Belvoir St Theatre, January 14


Anna McMahon. Top: Jade Lomas-Ronan, Anna McMahon, Roxanne McDonald and Perry Mooney. Photos: Stephen Wilson Barker.

There was a play to be mined from Anita Heiss’s novel Tiddas, but this is not it. It’s Heiss’s first play, and in turning her 350-page book into a 90-minute play, she makes the novice’s mistake of failing to free herself from the original structure.

Tiddas (“sisters”) tells of the intersecting lives of five Mudgee women who have moved to Brisbane, share a book club and are turning 40. There’s Aboriginal Izzy, a semi-celebrity ambitious for her own TV show (and unexpectedly pregnant), white Veronica, who’s devoted her life to her sons, only to have her husband leave her, Aboriginal Xanthe who’d give anything for a baby, white Nadine, a successful novelist whose lover is a bottle, and Aboriginal Ellen, who uses tradies for more than odd jobs.

In the novel, the round-robin book clubs expertly delineate these characters and their stories, which are primarily about partners and children rather than careers. We learn of certain bilateral tensions and bonds, and we come to like all five, whether for their sharp tongues or soft natures.

Roxanne McDonald. Photos: Stephen Wilson Barker,

On stage, though, these multiple iterations of the club result in a stream of fleeting scenes, in which often neither character nor plot progresses. In fact the actors spend inordinate time trooping on and trooping off again , like some bungled military exercise. Directors Nadine McDonald-Dowd and Roxanne McDonald can share some of the blame for not finding more fluid solutions, but ultimately Heiss may have been better writing radically scenes, and building more tension within them. As it is, the flashpoints seem contrived, not helped by some implausible acting.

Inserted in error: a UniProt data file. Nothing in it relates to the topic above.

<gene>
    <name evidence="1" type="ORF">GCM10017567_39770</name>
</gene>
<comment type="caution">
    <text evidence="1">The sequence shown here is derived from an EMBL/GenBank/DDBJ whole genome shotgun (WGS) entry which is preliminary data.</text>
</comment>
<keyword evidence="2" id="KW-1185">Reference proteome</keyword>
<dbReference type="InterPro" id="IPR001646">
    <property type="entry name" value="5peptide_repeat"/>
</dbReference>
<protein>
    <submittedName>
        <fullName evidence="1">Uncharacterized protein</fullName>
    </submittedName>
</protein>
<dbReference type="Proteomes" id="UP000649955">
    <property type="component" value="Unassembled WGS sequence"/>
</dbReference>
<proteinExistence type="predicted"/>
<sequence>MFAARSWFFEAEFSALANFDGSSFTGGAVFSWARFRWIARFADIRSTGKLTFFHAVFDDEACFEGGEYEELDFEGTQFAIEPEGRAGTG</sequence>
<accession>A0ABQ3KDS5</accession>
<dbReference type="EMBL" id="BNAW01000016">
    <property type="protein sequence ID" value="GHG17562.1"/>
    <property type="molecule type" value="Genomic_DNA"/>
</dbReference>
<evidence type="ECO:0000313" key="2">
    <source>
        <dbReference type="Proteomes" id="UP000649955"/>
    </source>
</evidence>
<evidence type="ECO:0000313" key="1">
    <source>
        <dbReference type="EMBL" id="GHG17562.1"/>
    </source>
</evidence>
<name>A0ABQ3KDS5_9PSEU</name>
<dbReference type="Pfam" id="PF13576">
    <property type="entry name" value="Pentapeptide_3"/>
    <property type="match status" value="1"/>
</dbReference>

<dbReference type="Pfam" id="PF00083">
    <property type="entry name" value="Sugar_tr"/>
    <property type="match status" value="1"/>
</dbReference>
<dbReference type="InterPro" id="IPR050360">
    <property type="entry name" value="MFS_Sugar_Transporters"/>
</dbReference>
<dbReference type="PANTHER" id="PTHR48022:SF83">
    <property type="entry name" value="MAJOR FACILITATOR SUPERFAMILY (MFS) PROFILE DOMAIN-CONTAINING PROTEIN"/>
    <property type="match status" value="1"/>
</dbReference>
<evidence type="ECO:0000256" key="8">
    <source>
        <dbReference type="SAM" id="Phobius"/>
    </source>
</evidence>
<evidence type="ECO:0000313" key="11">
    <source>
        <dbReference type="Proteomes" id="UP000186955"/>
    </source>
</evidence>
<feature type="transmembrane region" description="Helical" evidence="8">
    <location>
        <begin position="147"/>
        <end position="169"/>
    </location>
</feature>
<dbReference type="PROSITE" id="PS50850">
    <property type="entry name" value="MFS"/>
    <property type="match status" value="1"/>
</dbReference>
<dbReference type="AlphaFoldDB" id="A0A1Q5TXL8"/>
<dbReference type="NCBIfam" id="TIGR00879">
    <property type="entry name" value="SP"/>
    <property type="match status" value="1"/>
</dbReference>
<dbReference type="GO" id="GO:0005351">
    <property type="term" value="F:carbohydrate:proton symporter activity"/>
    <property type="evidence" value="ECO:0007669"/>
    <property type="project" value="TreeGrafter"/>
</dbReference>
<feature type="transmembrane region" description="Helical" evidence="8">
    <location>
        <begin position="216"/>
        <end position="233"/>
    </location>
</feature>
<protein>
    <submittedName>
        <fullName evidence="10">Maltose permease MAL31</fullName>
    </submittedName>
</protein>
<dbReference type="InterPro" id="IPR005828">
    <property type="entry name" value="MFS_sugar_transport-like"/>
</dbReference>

McDonald, however, excels has Xanthe’s grandma and Izzy’s mum, acting with an understatement otherwise largely missing. Perry Moony would be a fine Ellen if she projected more. Lara Croydon misses some of Izzy’s flair, Jade Lomas-Ronan works too hard at Xanthe, and Anna McMahon overacts whenever Veronica becomes temperamental. Sean Dow, meanwhile, can’t quite meet the challenge of playing five different men.

The cause wasn’t advanced by Louise Brehmer, who was to have played Nadine, contracting Covid, and McDonald-Dowd having to cover, script in hand. The saving graces are Heiss’s wit (Ellen, for instance, is “reno-dating”), Zoe Rouse’s book-lined set, and a strong sense of the camaraderie the women the share as tiddas.

Until January 28.